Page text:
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News18 » Videos » News18 Shorts

Onion shortage exists, so do cartels

Dec 22, 2010 10:10 PM IST India India
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New Delhi: There has been a seasonal shortfall. However, it alone is not responsible for the spike in onion prices. A look at the market arrivals in the Nashik market clearly point at cartels playing a role. The fact that the agriculture ministry did not act on time to assuage fears of shortage only made things easier for hoarders who are taking advantage of the "shortage sentiment".

Last year this time Onion prices were around Rs 15 per kg. Just six months back, it was Rs 16 per kg and just three months back, it was Rs 24 per kg. Today it is Rs 70 per kg. Is it just unseasonal rains to blame. Agriculture ministry's data on the Nashik market only deepens the mystery. The price pattern is a clear indication of a price cartel in the onion market. Here are the facts that bears this out.

Market arrivals so far this December in Nashik is 39,135 metric tonne (MT), which is more than last year's 36,084 metric tonne.

Last year the maximum price was 2701 per quintal, this year it MORE than double at 6200 Rs.

You cannot even blame it on exports either. Exports last December was 98,921 MT, while exports this December is just 5761 MT

The spike that no one noticed and acted on happened between October and November when prices almost doubled from Rs 1770 to Rs 3825 per tonne. Surprisingly supplies went up almost 20 per cent during this period.

Every one woke up only after the Monday shocker. When wholesale prices shots up from 2500 rupees to 6200 in a single day.

The agriculture ministry admits that is clueless.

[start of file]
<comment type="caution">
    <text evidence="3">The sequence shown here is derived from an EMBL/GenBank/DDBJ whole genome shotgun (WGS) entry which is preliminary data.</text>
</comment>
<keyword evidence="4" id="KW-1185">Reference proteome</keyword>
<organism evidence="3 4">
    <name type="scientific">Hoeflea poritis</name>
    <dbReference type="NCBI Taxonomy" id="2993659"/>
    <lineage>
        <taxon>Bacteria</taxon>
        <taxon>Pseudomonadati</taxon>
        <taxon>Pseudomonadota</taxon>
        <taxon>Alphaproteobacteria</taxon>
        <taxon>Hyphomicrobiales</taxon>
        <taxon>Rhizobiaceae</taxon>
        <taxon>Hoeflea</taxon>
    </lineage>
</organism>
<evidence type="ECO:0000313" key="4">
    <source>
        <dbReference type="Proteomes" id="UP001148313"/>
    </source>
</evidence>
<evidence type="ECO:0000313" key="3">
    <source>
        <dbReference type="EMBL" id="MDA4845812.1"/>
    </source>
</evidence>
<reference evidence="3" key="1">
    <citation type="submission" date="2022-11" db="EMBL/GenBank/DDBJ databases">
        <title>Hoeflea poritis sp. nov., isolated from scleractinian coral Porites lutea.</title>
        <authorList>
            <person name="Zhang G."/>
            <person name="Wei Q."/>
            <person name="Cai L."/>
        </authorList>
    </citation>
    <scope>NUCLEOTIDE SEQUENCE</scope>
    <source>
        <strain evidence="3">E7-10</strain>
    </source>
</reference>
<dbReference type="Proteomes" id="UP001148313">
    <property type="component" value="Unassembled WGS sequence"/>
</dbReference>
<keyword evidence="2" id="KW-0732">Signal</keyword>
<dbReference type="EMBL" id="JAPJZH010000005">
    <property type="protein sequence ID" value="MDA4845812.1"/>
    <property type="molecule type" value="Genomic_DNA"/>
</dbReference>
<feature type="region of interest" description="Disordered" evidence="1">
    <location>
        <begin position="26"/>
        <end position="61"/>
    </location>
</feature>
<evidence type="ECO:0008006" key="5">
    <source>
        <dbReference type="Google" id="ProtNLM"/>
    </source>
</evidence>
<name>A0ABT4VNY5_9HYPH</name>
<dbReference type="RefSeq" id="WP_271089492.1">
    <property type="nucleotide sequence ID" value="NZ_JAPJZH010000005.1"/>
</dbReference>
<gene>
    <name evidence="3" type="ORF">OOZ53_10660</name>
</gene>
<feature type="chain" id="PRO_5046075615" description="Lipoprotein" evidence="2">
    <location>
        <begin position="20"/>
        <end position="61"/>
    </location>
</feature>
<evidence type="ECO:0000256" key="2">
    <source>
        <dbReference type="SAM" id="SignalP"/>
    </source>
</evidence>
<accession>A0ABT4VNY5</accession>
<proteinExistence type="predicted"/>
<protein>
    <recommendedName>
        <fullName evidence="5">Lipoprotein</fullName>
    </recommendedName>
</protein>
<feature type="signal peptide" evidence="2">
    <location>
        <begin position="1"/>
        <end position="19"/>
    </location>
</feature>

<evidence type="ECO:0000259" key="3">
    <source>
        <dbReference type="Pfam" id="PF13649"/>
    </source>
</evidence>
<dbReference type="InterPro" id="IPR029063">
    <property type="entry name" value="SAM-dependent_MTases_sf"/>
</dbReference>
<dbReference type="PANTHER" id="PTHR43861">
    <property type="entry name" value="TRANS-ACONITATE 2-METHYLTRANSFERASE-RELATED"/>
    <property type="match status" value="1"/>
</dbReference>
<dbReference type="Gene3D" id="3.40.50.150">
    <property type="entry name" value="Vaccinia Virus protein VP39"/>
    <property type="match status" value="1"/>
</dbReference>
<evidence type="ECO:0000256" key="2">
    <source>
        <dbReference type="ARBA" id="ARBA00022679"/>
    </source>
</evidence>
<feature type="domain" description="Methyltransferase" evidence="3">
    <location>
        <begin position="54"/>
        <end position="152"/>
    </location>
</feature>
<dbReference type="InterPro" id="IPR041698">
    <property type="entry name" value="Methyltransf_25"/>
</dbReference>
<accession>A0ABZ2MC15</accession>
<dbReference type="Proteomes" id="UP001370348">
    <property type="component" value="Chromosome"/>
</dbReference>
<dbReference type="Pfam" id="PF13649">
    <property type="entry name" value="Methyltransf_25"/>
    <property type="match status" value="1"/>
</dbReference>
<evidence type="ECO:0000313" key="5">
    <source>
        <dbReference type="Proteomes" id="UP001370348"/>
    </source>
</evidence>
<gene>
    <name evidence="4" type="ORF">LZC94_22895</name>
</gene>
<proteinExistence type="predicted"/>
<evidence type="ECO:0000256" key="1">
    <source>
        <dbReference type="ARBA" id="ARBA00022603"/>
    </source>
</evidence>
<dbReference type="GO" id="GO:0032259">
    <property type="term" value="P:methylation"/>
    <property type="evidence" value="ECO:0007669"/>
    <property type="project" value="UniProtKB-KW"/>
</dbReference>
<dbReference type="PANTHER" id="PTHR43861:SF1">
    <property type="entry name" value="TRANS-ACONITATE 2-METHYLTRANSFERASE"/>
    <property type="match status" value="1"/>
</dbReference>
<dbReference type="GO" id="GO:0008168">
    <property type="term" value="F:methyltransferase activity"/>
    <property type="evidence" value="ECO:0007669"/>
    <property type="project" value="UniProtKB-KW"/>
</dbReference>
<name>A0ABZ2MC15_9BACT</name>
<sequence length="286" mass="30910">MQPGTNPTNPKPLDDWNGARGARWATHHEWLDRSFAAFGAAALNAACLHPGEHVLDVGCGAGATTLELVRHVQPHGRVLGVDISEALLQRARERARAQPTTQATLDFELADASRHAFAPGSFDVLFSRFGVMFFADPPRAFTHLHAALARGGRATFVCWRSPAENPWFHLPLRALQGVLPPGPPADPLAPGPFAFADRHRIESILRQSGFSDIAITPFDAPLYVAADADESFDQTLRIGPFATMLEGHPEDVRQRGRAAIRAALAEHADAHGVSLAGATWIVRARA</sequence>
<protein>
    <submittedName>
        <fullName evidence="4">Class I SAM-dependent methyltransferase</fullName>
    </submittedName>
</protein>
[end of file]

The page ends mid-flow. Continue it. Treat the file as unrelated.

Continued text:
National Agricultural Cooperative Marketing Fedration (NAFED) MD, Sanjeev Chopra, " We at NAFED and the ministry have not been able to understand it because market arrivals have been quite all right. The way the modal prices jumped up yesterday was beyond our comprehension "

But if the government is reluctant to either admit or take on possible cartels, it could have preempted possible cartels from exploiting seasonal and localised shortfalls.

Had exports been stopped two months back domestic supply would have been better
The Government could have relaxed the excise duty on onion imports. It could have gone in for short term Onion imports. It could have made onion available at accessible prices across to cool the market. It could have cracked down on hoarders early enough.

Government outlets have started selling onions at 35 - 40 rupees a kilo. But even this price is high. With the agriculture minister resigning himself to high prices for three to four more weeks, the season of suffering is here.

One thing is clear that if there is political will to check rising prices, there are many ways to do that. The sharp fall in the whole price of onions in less than 24 hours after a slew of measures is just the most recent evidence of that. The question is, why did the Government have to wait for the media to highlight the crisis before being forced to act?

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